Cold temperatures can put your pet at risk, tips to help keep them safe

As temperatures drop and it becomes bitterly cold, the safety of our pets can be at risk.

Like humans, pets can experience hypothermia and frostbite — their ears and paws are often the first to freeze.

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Keep pets away from ice-melting chemicals such as antifreeze that they could eat or lick of their paws.

Julie Holmes-Taylor, director of Greene County Animal Control, told News Center 7′s Gabrielle Enright that even pets that live outside need to have proper care.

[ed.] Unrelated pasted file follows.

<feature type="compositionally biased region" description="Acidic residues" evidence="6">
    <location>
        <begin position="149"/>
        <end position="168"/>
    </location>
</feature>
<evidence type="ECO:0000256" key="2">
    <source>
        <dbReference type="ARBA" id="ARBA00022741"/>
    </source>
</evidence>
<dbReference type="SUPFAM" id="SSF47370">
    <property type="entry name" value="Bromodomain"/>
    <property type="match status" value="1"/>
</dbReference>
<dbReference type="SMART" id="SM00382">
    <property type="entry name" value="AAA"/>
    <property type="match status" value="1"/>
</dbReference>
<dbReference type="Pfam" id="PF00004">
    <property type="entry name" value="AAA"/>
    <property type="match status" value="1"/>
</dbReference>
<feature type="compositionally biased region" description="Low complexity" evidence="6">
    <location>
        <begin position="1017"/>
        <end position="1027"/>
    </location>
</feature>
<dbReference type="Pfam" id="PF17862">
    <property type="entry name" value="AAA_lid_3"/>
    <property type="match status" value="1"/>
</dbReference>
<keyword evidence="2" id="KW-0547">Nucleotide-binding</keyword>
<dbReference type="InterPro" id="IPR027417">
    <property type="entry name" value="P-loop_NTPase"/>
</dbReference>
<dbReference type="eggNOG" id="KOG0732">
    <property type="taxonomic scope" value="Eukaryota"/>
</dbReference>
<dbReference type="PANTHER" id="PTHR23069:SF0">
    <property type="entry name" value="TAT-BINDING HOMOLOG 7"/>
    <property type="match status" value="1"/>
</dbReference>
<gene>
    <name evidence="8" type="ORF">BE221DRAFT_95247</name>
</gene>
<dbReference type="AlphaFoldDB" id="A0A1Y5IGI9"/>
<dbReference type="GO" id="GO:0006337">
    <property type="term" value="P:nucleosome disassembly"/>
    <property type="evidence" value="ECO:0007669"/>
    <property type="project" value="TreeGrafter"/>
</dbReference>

According to Holmes-Taylor state law does require that pets have food, water and shelter but it’s important these are adequate for the animal and the conditions.

It’s important that your pets have a lot of fresh water, Holmes-Taylor said many believe that their animal can just rely on melted snow or ice but this can cause animals to dehydrate quickly as it takes more energy to convert to water.

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Pets can also tear muscles on break bones when falling on ice and keep pets away from frozen bodies where drowning is a risk.

If it’s too cold for you to be outside, chances are its too cold for your pet.